At the same time, Sussman and Perkins Coie reportedly connected Joffe to Fusion GPS, the opposition research firm that hired former MI-6 agent Christopher Steele to compile his now infamous dossier of explosive and debunked allegations about Trump’s alleged ties to Russia.
The most notorious of these claims was that Moscow’s security services had a tape of Trump in a Moscow hotel room with prostitutes who were supposed to urinate on a bed where the Obamas had previously stayed.
The Clinton campaign has been silent about its involvement with Fusion GPS — so silent that last week the Federal Election Commission fined the campaign and the Democratic National Committee $8,000 and $105,000, respectively, for allegedly mislabeled payments to the company that were routed through Perkins Coie as “legal advice and services” rather than opposition research.
According to the filing, Sussmann even met Steele himself (identified as “UK Person-1”) and Fusion GPS employees at the offices of Perkins Coie in the summer of 2016.
Prosecutors say that while Sussmann told Congress in 2017 that he only wanted to ‘verify’ Steele, the former British spy testified under oath in a UK court proceeding that Sussmann shared the Alfa allegation. Bank with him and Fusion GPS ordered Steele to “research and produce intelligence reports” on Alfa-Bank.
Allegations about the Trump Organization’s ties to the Alfa-Bank server were also reportedly shared by Steele with State Department officials, while GPS Fusion passed them on to at least one Justice Department official.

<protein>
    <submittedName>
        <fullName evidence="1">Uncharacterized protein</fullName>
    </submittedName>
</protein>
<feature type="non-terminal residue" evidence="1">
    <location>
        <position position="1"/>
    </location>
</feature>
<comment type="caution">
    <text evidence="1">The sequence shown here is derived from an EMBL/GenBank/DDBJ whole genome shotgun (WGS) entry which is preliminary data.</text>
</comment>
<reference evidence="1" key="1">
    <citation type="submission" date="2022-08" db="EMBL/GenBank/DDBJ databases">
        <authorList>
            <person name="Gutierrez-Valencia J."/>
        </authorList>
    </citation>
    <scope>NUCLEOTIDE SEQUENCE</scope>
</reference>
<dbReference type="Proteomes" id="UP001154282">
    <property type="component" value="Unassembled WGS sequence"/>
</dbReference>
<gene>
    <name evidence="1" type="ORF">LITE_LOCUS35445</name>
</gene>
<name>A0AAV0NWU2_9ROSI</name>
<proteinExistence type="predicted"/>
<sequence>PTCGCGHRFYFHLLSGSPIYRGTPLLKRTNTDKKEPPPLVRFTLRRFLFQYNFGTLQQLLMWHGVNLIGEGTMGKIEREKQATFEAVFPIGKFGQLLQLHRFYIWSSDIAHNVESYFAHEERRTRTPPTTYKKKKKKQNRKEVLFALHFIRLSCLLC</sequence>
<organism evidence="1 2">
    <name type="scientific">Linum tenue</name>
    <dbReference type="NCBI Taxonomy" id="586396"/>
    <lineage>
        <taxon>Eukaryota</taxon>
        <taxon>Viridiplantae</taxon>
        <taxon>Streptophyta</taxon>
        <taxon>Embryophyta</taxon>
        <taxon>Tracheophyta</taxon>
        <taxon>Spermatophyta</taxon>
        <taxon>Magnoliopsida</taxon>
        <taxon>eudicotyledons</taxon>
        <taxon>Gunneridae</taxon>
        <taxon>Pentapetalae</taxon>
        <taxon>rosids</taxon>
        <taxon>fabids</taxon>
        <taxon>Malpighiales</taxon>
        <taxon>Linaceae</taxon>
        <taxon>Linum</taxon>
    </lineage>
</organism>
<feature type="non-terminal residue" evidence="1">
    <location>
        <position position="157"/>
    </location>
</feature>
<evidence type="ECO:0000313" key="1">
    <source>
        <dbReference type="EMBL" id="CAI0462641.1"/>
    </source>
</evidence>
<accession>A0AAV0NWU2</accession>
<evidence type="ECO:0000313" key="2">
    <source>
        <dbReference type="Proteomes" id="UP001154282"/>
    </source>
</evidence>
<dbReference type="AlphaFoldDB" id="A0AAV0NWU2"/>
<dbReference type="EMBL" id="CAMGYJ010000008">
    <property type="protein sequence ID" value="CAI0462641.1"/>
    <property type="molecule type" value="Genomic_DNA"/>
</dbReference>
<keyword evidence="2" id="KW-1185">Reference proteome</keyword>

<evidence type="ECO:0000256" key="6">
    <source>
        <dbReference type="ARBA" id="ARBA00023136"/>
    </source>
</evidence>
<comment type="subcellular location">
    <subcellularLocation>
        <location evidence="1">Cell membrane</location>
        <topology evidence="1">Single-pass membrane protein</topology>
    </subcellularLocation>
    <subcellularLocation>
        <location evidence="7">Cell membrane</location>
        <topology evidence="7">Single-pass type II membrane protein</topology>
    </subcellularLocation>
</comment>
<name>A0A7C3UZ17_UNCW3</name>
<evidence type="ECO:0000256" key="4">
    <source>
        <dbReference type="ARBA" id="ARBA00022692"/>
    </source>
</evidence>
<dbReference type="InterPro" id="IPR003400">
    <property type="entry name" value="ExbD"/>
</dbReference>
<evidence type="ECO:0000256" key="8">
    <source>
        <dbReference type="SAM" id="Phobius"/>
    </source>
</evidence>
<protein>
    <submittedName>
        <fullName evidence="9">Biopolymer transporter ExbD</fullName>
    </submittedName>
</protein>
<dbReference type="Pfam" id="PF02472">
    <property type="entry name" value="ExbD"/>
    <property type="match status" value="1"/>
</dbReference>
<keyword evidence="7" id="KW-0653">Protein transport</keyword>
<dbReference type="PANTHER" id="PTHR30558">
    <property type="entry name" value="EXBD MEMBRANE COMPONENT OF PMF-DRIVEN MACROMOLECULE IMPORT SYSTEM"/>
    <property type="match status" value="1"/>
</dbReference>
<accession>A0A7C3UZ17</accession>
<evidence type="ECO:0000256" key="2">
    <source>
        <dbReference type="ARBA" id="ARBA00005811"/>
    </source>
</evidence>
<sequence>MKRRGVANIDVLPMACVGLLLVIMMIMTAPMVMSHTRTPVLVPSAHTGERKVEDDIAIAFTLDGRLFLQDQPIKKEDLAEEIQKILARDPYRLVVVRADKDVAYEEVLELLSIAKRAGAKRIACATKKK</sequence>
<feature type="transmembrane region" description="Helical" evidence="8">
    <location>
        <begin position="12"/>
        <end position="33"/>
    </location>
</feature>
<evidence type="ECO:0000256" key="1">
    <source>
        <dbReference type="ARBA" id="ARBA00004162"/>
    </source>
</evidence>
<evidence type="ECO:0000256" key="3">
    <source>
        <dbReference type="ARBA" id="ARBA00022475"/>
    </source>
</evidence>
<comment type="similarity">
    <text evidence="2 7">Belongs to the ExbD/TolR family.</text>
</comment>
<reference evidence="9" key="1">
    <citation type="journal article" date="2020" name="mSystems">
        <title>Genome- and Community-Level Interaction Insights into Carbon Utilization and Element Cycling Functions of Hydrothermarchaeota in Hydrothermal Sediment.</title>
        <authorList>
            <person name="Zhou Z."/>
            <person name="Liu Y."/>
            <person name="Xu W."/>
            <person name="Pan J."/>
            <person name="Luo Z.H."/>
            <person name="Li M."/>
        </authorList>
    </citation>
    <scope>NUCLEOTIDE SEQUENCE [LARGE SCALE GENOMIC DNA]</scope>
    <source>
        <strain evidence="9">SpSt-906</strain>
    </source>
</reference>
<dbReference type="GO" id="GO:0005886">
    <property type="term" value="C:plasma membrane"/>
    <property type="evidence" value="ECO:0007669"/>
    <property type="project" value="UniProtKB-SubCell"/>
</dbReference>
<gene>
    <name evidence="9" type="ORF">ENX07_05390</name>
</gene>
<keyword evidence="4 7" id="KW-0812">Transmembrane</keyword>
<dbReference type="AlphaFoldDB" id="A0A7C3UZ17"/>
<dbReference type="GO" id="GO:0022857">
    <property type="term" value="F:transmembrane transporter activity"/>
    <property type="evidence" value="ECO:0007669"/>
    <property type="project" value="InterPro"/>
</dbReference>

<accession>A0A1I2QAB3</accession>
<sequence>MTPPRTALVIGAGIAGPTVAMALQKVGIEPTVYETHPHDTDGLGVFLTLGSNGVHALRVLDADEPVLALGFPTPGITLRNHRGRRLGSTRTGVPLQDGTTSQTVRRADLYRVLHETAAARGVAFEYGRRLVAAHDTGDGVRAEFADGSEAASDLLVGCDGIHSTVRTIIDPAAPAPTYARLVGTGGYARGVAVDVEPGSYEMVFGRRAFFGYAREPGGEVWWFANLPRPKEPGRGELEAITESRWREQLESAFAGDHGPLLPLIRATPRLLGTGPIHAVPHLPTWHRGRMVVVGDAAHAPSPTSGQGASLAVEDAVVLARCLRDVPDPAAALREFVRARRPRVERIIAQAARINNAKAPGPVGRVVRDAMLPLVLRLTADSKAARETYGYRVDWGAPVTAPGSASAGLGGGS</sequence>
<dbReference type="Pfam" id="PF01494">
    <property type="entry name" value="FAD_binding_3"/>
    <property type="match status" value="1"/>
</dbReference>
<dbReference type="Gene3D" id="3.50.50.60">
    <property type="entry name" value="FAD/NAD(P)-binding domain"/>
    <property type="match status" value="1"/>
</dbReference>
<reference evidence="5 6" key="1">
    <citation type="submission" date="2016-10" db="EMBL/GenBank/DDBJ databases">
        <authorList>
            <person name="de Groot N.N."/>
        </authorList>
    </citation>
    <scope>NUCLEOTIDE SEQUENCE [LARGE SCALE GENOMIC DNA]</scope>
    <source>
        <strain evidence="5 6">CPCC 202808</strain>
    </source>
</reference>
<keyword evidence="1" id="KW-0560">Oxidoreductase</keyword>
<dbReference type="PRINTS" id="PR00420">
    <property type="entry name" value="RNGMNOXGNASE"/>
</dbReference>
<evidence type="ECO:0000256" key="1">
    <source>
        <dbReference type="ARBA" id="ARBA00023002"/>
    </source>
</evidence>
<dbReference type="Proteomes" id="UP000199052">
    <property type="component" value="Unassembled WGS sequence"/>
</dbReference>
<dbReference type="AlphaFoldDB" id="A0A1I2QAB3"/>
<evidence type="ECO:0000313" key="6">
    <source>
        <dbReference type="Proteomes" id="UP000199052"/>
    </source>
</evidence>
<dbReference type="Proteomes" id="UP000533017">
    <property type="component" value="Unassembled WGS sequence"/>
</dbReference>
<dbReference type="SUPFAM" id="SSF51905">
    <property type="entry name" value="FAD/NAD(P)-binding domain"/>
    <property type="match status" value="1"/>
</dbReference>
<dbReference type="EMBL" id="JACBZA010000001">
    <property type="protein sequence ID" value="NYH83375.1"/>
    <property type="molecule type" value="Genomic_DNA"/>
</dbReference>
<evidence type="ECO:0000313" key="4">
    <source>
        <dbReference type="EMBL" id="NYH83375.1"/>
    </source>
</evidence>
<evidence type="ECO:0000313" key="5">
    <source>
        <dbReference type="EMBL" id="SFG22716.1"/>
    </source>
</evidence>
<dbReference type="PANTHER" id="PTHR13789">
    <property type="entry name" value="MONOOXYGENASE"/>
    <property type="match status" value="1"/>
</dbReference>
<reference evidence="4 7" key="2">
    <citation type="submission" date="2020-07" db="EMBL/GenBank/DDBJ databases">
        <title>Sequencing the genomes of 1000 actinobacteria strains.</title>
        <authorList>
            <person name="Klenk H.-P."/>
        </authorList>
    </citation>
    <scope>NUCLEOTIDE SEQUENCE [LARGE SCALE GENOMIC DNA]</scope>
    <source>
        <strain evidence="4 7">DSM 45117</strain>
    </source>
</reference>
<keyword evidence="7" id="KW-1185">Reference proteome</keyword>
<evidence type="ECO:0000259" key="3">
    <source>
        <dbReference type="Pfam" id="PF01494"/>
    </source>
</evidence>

After these presentations, Durham claims, employees of Sussmann and Fusion GPS took Alfa-Bank’s allegations to the mainstream media. Claims about server traffic between Trump Tower and Alfa-Bank were the subject of several contemporary reports leading up to Election Day 2016. The most notable story, by Franklin Foer, was published by Slate in October and bore the headline: “Was a Trump Server Communicating with Russia?” »
Finally, Alfa-Bank’s claims were reportedly compiled by Joffe and Sussmann in a “white paper” that Sussmann gave to Baker when the two met. According to Sussmann’s indictment, the attorney billed Clinton for time to draft the document.
On the same day Slate’s story about the Trump Organization and Alfa-Bank came out, The New York Times reported that the FBI had reviewed Sussmann’s allegations and concluded that “there may be an innocuous explanation, such as marketing email or spam, for computer contacts.
According to the indictment, Sussmann continued the Alfa-Bank angle even after Clinton lost to Trump in the 2016 election. In February 2017, he allegedly provided an “updated series of allegations” about the Russian bank and its relationship with the Trump campaign to another US government agency which has since been identified as the CIA.
Sussmann was indicted in September 2021 and pleaded not guilty to the misrepresentation charge.